1. EMC Greenplum has evolved its appliance product line. As I read that, the latest announcement boils down to saying that you can neatly network together various Greenplum appliances in quarter-rack increments. If you take a quarter rack each of four different things, then Greenplum says “Hooray! Our appliance is all-in-one!” Big whoop.
2. That said, the Hadoop part of EMC ‘s story is based on MapR, which so far as I can tell is actually a pretty good Hadoop implementation. More precisely, MapR makes strong claims about performance and so on, and Apache Hadoop folks don’t reply “MapR is full of &#$!” Rather, they say “We’re going to close the gap with MapR a lot faster than the MapR folks like to think — and by the way, guys, thanks for the butt-kick.” A lot more precision about MapR may be found in this M. C. Srivas SlideShare.
Finally, big data or the searching of large amounts of data using Hadoop. After Hadoop finishes filtering the data, the place you want to put that data is an Oracle Database, and that’s what a lot of our customers are doing. And we are exploiting the trend, the big data technology and the big data trend, if you prefer, by building a Hadoop appliance that attaches to the Oracle Exadata database or any Oracle Database for that matter. But you don’t have to buy our Hadoop appliance if you can use whatever servers you want running Hadoop, and we provide the interface between Hadoop and the Oracle Database.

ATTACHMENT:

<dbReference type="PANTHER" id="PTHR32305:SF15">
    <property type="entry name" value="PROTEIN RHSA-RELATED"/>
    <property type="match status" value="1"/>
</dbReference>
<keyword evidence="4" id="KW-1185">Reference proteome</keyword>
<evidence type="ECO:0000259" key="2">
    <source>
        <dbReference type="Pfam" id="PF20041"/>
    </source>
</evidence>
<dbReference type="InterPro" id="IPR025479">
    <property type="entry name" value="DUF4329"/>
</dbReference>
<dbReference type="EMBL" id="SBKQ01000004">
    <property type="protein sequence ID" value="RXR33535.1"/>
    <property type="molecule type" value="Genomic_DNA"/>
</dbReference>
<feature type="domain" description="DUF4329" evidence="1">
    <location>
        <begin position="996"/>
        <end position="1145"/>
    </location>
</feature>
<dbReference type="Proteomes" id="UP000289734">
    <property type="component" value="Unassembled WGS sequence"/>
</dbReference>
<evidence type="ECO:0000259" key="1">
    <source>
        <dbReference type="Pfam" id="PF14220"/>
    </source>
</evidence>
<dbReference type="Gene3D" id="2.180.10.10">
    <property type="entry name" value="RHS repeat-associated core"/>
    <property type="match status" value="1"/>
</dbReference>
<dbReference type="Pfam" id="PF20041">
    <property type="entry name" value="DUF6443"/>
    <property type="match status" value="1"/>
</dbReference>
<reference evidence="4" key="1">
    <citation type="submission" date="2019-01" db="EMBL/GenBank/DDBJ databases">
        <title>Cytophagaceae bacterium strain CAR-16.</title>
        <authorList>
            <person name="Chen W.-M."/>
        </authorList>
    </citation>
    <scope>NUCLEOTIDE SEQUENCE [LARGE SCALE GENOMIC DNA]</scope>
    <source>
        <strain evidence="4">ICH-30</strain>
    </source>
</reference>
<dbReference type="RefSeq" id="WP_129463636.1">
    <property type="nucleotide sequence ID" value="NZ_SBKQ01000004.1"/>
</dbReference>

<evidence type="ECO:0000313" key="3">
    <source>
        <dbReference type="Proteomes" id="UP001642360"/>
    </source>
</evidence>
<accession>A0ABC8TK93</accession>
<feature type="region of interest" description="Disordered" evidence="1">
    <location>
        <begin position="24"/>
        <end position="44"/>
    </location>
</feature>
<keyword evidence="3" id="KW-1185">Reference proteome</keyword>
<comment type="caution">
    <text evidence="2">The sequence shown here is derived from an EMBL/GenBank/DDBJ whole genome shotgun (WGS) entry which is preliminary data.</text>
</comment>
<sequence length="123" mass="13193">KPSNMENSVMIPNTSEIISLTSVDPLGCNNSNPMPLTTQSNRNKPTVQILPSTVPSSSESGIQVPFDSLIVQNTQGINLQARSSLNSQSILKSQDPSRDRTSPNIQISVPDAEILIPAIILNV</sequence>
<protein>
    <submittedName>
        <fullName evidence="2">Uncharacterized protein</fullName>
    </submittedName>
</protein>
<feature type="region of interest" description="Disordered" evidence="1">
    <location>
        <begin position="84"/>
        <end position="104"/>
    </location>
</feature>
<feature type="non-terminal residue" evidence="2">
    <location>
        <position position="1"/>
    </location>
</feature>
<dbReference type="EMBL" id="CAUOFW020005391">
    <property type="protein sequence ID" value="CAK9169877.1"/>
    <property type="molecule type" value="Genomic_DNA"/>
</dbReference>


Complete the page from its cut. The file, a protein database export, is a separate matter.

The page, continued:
In other words, Oracle is saying “We’d like to sell you a Hadoop appliance, but you can run Hadoop in some other way and we’ll coexist with it just fine.” That makes sense; refusing to coexist with Hadoop is not exactly a realistic option.
4. Back in June, I expressed great skepticism about the idea of a Hadoop appliance. There was at least partial pushback in the comment thread from both Amr Awadallah and Eric Baldeschwieler. Oops.
Their reasoning seems to be centered around matters of installation, administration, and general packaging.
5. A month ago I noted aggressive near-term plans for Apache Hadoop evolution. As noted above, one reason this is needed is competition from folks like MapR. Also, I note that:
- Three years ago, Oliver Ratzesberger’s group at eBay complained that CPU utilization running Hadoop was at 18%.
- Now Oliver uses a figure of 10-15%., and attributes an even lower figure to — I’m guessing here — Yahoo. (Another possibility might be Facebook.)
- In between eBay became one of the biggest and most prominent users of Hadoop.
The moral of eBay’s Hadoop adventures, as I see it, is neither “Hadoop sucks!” nor “Hadoop doesn’t suck!”; rather, it’s that there’s a lot of scope for Hadoop to operate differently in the future than it does today.
Similarly, whatever throughput Yahoo does or doesn’t get, it clearly has adopted Hadoop at the expense of the columnar-in-Postgres system it previously was so proud of.
Also, there has been a claim going around that — notwithstanding NameNode’s status as a single point of Hadoop failure — no Hadoop installation has ever lost data due to a NameNode failure. The folks at MapR beg to differ, and sent over some links that sure seem to say the opposite.
6. Since we’ve just established that Hadoop will change, rapidly and pretty fundamentally, what exactly is the benefit of an appliance that is “balanced” for Hadoop usage today?